I definitely feel this way, although I do realise that perfumery is a big bucks business and companies that drive change and innovation have to produce products that sell in huge volumes. Because of this, the conceptual side is somewhat diminished in favour of pleasing a very wide demographic. Trendier formulas have always been the driving force in the industry, yet I hope the projects I work on will always have other symbolism and meaning. Highly conceptual work definitely has its own pitfalls, however. Some of my works have had to be technically wrong so as to fully facilitate the brief. I am pleased that these works have been controversial and polarising, they should be! The area of art fragrance is a tough one, especially when the work manifests as a consumable product. I believe fragrance should be challenging and I embrace with open arms more perfumers and artists working in this area. Indeed, perfumers are artists, but the nature of the business is that sadly very few are able to create highly conceptual work. That’s where combining fragrance and conceptual art can allow a perfumer’s creativity and innovative nature to flourish. An often overlooked aspect of the industry is the work of chemists and biologists, who create new molecules and conduct further studies in olfaction. Perfumers use what they create, and in turn compose new creations.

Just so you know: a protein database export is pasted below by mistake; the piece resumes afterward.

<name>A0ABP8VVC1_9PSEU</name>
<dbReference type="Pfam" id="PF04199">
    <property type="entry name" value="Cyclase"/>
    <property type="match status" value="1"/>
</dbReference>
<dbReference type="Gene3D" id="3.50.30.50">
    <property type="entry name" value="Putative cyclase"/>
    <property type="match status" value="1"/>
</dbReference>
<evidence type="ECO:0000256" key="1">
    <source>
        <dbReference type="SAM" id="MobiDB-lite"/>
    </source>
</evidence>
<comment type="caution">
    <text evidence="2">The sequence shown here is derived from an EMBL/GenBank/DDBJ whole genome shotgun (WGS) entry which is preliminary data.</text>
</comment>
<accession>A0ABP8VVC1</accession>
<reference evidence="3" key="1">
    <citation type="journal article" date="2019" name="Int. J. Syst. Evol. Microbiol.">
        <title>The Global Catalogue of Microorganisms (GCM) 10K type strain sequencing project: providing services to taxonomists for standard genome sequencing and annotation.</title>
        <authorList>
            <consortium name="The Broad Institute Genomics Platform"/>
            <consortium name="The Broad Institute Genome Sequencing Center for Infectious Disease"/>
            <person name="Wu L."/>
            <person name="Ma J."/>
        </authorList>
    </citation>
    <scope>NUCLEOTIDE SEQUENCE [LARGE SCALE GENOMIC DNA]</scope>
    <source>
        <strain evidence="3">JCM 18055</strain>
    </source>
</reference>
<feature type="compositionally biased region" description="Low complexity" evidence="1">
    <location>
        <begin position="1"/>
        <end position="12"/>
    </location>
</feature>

Ideally, how would you like to see the fragrance industry develop in the future? What does the future hold for you?
My goal is to continue creating fragrance for others, undertaking projects that resonate with me emotionally while also focusing on personal ventures. I have been working on several concepts and ideas over time, and hopefully these will metamorphose into something bold and original. I love working in the art world, often artists allow you huge creative freedom to realise their concept. Time is the biggest luxury we have: the realising of concepts, creation of a formula, and the production of bulk fragrance all take a very long time. I firmly believe that good work cannot be rushed.
I would like to see more independent perfumers making noise within the industry, and like myself, being entrusted to create for small companies. Great works are being created in this area: there are often few budget restraints and sometimes the finished articles, while not perfect, push the boundaries of what fragrance can be. With independent perfumers, there is a drive to create beauty regardless of cost and often a disregard for conventionality regarding the dosage of materials. You find many independent perfumers using materials at what we refer to as an overdose level, a level that is much higher than you would normally find, and this creates stunning results. Perfumers are, after all, part scientist and part artist: and by limiting the perfumer’s olfactory palette one therefore limits the works that can be produced. It is like telling an artist they can only work with block colours; the painting can still be created, but perhaps not with such extraordinary sensual power as could have been if there were no material limitations. Imagine a Richter composed of only block colours...